The following is the information for the Oblate Lectio Divina Session in Latrobe.
In this context, I would like in particular to recall and recommend the ancient tradition of Lectio divina: the diligent reading of Sacred Scripture accompanied by prayer brings about that intimate dialogue in which the person reading hears God who is speaking, and in praying, responds to him with trusting openness of heart (cf. Dei Verbum, n. 25). If it is effectively promoted, this practice will bring to the Church - I am convinced of it - a new spiritual springtime.
The format for the Lectio Divina follows the format which was contained in our packets from Fr. Donald (Accepting the Embrace of God: The Ancient Art of Lectio Divina by Fr. Luke Dysinger, OSB). Note the section "Group Lectio Divina as a Group Exercise" and the appendix "Part 1: Lectio Divina Shared in Community". The appendix is the method we use in our group sessions. We will use the next Sunday's Gospel for our Scripture passage.
One last note. There is nothing carried over from one week to another, so you can attend whenever you are able.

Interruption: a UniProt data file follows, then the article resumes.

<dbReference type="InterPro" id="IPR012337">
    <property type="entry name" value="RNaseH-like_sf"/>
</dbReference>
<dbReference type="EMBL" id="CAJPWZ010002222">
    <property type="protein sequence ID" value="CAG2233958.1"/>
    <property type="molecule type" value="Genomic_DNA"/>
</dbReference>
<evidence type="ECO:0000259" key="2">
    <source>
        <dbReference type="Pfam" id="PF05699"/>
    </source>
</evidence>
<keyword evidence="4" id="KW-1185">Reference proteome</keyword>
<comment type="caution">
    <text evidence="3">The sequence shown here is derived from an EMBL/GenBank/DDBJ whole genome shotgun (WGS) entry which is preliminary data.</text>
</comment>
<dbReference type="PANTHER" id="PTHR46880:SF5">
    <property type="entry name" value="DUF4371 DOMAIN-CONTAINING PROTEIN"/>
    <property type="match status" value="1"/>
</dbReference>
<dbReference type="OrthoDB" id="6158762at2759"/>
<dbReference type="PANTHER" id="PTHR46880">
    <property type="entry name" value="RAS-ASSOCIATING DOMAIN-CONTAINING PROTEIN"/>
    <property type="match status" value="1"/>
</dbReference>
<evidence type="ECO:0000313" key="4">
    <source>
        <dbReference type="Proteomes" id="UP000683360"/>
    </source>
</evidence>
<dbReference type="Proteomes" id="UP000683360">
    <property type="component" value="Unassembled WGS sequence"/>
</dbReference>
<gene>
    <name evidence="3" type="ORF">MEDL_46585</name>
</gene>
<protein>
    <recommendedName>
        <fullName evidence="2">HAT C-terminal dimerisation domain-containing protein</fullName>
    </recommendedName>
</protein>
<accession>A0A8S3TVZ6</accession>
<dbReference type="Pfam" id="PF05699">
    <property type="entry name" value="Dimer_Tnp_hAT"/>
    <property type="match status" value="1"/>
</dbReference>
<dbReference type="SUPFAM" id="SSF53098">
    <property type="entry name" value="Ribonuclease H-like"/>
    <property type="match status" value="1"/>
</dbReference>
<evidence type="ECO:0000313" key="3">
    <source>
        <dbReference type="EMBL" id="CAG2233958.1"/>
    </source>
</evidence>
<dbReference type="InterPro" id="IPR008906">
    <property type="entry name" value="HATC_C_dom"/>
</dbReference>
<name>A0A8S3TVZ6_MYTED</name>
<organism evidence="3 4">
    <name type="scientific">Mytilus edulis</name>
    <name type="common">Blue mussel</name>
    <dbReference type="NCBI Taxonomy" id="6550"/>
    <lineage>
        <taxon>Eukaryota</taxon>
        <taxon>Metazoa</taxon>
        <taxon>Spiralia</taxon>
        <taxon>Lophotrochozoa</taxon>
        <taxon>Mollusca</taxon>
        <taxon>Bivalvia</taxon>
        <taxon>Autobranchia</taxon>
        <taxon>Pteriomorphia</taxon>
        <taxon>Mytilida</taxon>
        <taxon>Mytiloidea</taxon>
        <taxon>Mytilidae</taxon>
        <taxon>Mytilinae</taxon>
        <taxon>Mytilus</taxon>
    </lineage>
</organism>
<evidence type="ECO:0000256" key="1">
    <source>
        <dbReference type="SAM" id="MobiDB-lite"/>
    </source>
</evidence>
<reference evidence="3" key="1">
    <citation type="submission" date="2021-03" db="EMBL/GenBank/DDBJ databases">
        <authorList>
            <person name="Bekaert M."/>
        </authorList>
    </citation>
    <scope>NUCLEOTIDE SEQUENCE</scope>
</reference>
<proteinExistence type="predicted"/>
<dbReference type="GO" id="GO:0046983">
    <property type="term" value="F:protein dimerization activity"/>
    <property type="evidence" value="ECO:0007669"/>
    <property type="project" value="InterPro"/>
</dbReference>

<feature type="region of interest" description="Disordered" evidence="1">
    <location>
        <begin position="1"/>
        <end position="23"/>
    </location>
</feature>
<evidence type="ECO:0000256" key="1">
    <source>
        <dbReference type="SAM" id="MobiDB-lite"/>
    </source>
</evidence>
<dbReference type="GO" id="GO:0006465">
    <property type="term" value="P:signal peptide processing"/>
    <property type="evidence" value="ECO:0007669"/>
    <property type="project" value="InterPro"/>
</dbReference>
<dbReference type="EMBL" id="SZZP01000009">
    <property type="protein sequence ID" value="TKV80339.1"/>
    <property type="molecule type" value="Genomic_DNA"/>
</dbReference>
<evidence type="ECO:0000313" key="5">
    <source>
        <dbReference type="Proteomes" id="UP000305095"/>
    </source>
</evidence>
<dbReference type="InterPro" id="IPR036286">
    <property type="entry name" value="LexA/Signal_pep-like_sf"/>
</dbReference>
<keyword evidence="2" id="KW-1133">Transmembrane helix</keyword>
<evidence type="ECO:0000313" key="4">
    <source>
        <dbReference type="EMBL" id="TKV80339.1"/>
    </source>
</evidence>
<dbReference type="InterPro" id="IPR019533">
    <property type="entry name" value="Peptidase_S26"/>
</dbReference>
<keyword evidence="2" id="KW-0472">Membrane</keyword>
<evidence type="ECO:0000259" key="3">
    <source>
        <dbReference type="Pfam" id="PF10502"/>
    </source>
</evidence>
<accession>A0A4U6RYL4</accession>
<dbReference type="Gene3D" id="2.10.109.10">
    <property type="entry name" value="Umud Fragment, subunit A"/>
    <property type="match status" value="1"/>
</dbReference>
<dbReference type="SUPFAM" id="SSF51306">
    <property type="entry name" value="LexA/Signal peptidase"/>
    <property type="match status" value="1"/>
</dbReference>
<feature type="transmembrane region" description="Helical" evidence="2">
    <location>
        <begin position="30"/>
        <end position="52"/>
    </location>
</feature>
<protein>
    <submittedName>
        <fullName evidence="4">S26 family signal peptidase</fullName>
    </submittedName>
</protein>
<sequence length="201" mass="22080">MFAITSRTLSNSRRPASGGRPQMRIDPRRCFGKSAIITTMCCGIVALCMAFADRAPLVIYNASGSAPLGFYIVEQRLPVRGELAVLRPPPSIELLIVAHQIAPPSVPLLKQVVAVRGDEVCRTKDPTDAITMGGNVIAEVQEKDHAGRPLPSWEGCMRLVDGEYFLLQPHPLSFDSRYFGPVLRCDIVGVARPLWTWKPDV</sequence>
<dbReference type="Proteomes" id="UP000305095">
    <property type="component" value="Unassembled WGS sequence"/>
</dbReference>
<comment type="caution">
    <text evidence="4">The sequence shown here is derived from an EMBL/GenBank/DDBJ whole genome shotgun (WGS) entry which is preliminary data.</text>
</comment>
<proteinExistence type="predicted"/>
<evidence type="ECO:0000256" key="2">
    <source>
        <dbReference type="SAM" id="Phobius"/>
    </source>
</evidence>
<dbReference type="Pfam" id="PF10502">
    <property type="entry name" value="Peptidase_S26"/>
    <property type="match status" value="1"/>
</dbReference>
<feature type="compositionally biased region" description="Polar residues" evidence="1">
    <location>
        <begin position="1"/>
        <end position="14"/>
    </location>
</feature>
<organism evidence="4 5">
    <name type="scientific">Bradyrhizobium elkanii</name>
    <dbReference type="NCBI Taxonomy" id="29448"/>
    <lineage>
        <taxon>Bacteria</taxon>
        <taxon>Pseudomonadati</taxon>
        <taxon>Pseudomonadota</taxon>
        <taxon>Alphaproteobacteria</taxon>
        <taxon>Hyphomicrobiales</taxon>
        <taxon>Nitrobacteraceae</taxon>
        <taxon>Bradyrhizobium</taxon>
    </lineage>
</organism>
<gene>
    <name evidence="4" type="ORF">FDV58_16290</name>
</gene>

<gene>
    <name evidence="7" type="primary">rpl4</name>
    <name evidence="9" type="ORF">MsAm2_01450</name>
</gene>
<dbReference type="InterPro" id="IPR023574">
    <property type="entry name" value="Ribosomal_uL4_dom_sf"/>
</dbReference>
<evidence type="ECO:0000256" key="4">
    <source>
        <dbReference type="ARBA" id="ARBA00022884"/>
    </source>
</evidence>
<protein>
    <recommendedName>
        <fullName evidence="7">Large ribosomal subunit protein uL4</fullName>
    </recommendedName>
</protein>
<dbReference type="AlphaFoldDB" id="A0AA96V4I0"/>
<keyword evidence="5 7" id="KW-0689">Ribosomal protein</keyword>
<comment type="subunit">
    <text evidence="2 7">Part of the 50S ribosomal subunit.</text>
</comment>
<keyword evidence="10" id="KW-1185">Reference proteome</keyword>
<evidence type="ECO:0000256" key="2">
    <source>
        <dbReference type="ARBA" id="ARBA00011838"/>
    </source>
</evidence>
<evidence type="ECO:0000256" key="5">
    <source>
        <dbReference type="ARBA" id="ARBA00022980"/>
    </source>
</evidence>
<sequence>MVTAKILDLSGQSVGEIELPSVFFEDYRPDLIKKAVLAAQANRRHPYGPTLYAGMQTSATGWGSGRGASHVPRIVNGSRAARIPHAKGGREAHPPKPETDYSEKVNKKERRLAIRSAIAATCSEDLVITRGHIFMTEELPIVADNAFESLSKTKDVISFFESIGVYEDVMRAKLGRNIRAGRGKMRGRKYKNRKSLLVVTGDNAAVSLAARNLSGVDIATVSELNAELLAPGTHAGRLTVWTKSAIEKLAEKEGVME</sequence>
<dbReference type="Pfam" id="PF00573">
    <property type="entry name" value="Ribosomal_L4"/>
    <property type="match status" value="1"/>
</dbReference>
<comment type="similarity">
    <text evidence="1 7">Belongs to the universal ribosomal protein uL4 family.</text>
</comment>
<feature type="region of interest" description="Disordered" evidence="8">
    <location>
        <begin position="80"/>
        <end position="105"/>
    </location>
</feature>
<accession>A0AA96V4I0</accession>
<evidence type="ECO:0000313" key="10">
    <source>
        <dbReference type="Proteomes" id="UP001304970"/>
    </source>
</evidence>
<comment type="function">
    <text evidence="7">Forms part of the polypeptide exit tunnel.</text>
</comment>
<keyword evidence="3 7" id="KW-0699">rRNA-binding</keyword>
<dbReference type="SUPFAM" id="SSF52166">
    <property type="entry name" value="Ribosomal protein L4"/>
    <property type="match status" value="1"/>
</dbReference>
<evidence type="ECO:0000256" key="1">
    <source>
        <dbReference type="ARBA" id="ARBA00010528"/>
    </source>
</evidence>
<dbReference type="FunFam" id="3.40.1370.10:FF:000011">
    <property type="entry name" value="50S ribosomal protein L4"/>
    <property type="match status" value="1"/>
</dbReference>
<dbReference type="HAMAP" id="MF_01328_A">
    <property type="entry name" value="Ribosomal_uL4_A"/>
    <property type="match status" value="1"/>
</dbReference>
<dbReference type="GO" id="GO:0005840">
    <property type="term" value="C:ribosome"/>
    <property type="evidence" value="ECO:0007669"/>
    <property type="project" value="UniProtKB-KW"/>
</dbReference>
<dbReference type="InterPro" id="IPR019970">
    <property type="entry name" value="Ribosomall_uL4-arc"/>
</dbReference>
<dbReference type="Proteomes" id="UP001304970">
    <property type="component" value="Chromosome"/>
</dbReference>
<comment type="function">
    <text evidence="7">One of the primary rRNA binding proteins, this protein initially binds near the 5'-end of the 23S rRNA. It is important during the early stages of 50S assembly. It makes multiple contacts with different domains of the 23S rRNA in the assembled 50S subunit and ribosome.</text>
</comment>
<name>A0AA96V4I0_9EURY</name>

Someone in the crowd said to Jesus,
“Teacher, tell my brother to share the inheritance with me.”
He replied to him,
“Friend, who appointed me as your judge and arbitrator?”
Then he said to the crowd,
“Take care to guard against all greed,
for though one may be rich,
one’s life does not consist of possessions.”
Then he told them a parable.
“There was a rich man whose land produced a bountiful harvest.
He asked himself, ‘What shall I do,
for I do not have space to store my harvest?’
And he said, ‘This is what I shall do:
I shall tear down my barns and build larger ones.
There I shall store all my grain and other goods
and I shall say to myself, “Now as for you,
you have so many good things stored up for many years,
rest, eat, drink, be merry!”’
But God said to him,
‘You fool, this night your life will be demanded of you;
and the things you have prepared, to whom will they belong?’
Thus will it be for all who store up treasure for themselves
but are not rich in what matters to God.”